Aug 13, 2019
My parents have been friends with the Czech photographer Marketa Luskacova since shortly after my father first started teaching in the United Kingdom. They met her when she was a young single mother living in exile. It was the early 1980s and she was a political dissident who had fled the Communist East for the relative freedom of the West. While she was not a fan of the Marxist-Leninist Stalinist regime in her own country, she was no advocate for Thatcher’s Britain either. She spent most of her time making photographs of working-class people who were on the edge of British society and threatened by neoliberalism.
Her most famous photography from the 1970s and 1980s is her series on the performers, hustlers, street people, and vendors who made up the community of Spitalfields Market. Her photography of them earned her praise from, and friendship with, John Berger. It also provided an important document, an artifact of historical memory, that attested to the diversity of human culture under threat from the neoliberal vision—musicians who made their own eccentric instruments, cobblers who handmade quality shoes in their shops not as luxury goods but as necessities for workers, and people regularly creating, rather than consuming, their own culture around rubbish can fires and wooden crates.
It was fitting, then, that we met Marketa for dinner at St. John Bread and Wine opposite Spitalfields. St. John’s might be my favorite restaurant anywhere. I will write about our meal in my London restaurant round-up. For now, I’ll focus on the conversation. Marketa is always illuminating. She is always thinking, feeling, trying to understand her own aesthetic, considering what it means to be an artist, how her medium enables her to see the world, always seeking the spiritual dimension—which for her always has a deeply political element to it, even if the politics are never explicitly stated. They’re there in her subject matter and her framing.
Marketa brought perhaps a fifty test prints from her ongoing series on a Czech carnival that she’s been shooting for nineteen years. Here was her first insight, there is much to be gained by returning to a subject and community year after year—depth of relationship, sensitivity to change over time, and not a bit of self-discovery. And that’s where she offered a second insight, there’s often an emotional disconnect between when she does her strongest work and how she’s feeling. She confessed that she didn’t particularly enjoy this year’s carnival. Over the last two decades it has grown from perhaps eighty people to over five thousand. Going this year was, for her, kind of a miserable experience—too many people observing, not participating, not wearing masks, making a spectacle of the whole thing. And yet, when she started to review her test prints, she realized that she had taken some of the strongest photographs of the carnival yet. Conversely, she confessed, that when she is feeling euphoric, carried away by the joyous feeling of the crowd, she often takes photographs that are not particularly good. Her own internal euphoria often causes her to misjudge what she’s doing—to think it is better than it is.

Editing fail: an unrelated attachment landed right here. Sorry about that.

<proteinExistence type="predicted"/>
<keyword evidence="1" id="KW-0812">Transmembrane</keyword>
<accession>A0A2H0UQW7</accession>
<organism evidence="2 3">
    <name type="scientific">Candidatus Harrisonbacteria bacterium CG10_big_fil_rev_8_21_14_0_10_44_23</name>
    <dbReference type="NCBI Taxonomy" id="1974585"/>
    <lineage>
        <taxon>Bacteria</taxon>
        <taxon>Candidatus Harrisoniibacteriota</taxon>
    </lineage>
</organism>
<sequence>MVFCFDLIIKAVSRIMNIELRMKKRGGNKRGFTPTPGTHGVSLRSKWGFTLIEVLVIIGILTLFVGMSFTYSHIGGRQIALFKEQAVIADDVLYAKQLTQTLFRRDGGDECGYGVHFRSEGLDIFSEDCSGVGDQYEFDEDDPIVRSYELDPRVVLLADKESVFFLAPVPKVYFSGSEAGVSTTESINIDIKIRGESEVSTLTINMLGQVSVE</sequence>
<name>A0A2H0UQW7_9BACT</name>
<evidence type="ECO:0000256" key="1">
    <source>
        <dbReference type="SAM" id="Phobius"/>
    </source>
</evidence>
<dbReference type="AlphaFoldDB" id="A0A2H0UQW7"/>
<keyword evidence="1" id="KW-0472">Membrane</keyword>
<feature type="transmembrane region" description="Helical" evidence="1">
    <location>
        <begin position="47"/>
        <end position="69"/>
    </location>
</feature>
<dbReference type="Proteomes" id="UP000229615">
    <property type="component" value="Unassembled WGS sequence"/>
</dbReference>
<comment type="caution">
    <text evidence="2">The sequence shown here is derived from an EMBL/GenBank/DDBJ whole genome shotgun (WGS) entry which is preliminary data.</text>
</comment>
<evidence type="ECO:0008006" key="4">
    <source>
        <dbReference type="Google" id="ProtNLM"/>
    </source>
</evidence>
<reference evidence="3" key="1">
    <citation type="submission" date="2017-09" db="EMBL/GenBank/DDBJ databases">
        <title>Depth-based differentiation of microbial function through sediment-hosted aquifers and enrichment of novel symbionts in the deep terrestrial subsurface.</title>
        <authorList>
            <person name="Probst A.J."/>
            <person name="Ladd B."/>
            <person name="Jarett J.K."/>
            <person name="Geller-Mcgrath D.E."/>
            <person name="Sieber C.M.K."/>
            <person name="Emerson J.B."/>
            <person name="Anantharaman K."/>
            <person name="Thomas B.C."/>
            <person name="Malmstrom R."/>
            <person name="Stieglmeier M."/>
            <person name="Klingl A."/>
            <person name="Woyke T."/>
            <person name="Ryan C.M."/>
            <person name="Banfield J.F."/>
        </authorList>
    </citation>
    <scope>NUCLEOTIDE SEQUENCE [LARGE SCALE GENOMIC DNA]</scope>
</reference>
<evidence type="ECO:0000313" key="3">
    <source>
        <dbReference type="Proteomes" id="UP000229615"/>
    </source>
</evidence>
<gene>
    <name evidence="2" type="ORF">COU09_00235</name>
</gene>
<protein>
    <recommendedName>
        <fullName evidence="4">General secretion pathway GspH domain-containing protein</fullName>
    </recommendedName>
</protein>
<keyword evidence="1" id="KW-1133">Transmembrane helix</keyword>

I can relate. I usually hate my sermons before I preach them. Often, it is the texts that turn out to be my best work—texts that get anthologized, republished in magazines, or assigned in college courses—that I have most negative reactions to prior to preaching. I suspect that is because that when I do my best work, I am deeply emotionally connected to it and this makes me aware of its flaws rather than its strengths just as I am about to put it out in the world.
I know that I am not alone in this. Not only does Marketa’s experience resonate with mine, but I have had a few conversations with my friend Titonton Duvante over the years on the subject. Titonton has been a techno innovator for almost thirty years. When he is really on, really connected with what he is doing, he is amongst the best electronic musicians out there. I have listened to a few thousand DJ and live sets over the last twenty-five plus years and some of Titonton’s are among the most memorable. But here’s the thing, he’s told me that there’s an exact relation between how nervous he feels, how anxious he is, and how good his performance ends up being. If he’s really nervous, on the verge of losing it nervous, then almost he inevitably offers a masterful performance. If not, then not.
Clearly there’s something about the emotional investment an artist has in their art—and preachers are, amongst other things, artists—that is closely correlated to their artistic production.
Back to Marketa... While we were together, she talked a bit about her recent show at the Tate and her upcoming show at the Martin Parr Foundation in Bristol. She and my parents had an extended conversation, which I won’t relate, about the various economic challenges artists face. And she shared that last year she received the Jan Masaryk Honorary Medal from the Czech government. Of course, Marketa had a story about Jan Masaryk.
Her grandmother loved Jan Masaryk, thought he was a humane, sensible, and cultured leader. When the Stalinists seized power, they threw Jan Masaryk out of a window. He died. Marketa was four and she remembers her grandmother being completely distraught, sobbing, over and over again, “They’ve killed Masaryk. They’ve killed Masaryk.”
She told me that when she received the Jan Masaryk Honorary Medal she thought of her grandmother. She imagined her smiling down from heaven on that day, proud of her granddaughter who had resisted the Stalinists and was now being honored with a medal named for a political leader who she had admired.